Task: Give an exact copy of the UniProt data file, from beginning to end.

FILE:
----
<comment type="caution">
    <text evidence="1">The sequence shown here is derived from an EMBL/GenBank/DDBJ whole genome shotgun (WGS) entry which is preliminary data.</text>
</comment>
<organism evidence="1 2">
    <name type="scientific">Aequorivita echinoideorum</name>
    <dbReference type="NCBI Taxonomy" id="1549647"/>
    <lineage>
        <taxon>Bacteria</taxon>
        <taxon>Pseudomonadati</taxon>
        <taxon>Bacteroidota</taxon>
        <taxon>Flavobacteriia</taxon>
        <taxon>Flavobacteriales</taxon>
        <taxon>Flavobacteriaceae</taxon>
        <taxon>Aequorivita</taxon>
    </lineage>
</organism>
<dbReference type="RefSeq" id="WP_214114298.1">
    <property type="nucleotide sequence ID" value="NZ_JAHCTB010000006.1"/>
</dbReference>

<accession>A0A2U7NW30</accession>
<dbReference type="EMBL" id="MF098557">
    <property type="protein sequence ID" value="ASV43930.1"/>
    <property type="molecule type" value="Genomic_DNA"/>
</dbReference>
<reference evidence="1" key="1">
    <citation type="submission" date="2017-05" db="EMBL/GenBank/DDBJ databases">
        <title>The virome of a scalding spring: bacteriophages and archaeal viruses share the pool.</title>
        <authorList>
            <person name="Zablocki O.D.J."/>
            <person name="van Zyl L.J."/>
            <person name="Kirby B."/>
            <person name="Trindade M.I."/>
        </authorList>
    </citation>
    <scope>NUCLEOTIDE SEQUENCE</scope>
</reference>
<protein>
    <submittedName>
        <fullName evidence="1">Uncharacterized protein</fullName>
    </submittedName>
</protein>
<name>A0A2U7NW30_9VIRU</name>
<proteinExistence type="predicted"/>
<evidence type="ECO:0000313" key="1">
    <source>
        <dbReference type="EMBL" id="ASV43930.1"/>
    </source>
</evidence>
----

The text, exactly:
<comment type="caution">
    <text evidence="1">The sequence shown here is derived from an EMBL/GenBank/DDBJ whole genome shotgun (WGS) entry which is preliminary data.</text>
</comment>
<organism evidence="1 2">
    <name type="scientific">Aequorivita echinoideorum</name>
    <dbReference type="NCBI Taxonomy" id="1549647"/>
    <lineage>
        <taxon>Bacteria</taxon>
        <taxon>Pseudomonadati</taxon>
        <taxon>Bacteroidota</taxon>
        <taxon>Flavobacteriia</taxon>
        <taxon>Flavobacteriales</taxon>
        <taxon>Flavobacteriaceae</taxon>
        <taxon>Aequorivita</taxon>
    </lineage>
</organism>
<dbReference type="RefSeq" id="WP_214114298.1">
    <property type="nucleotide sequence ID" value="NZ_JAHCTB010000006.1"/>
</dbReference>

<accession>A0A2U7NW30</accession>
<dbReference type="EMBL" id="MF098557">
    <property type="protein sequence ID" value="ASV43930.1"/>
    <property type="molecule type" value="Genomic_DNA"/>
</dbReference>
<reference evidence="1" key="1">
    <citation type="submission" date="2017-05" db="EMBL/GenBank/DDBJ databases">
        <title>The virome of a scalding spring: bacteriophages and archaeal viruses share the pool.</title>
        <authorList>
            <person name="Zablocki O.D.J."/>
            <person name="van Zyl L.J."/>
            <person name="Kirby B."/>
            <person name="Trindade M.I."/>
        </authorList>
    </citation>
    <scope>NUCLEOTIDE SEQUENCE</scope>
</reference>
<protein>
    <submittedName>
        <fullName evidence="1">Uncharacterized protein</fullName>
    </submittedName>
</protein>
<name>A0A2U7NW30_9VIRU</name>
<proteinExistence type="predicted"/>
<evidence type="ECO:0000313" key="1">
    <source>
        <dbReference type="EMBL" id="ASV43930.1"/>
    </source>
</evidence>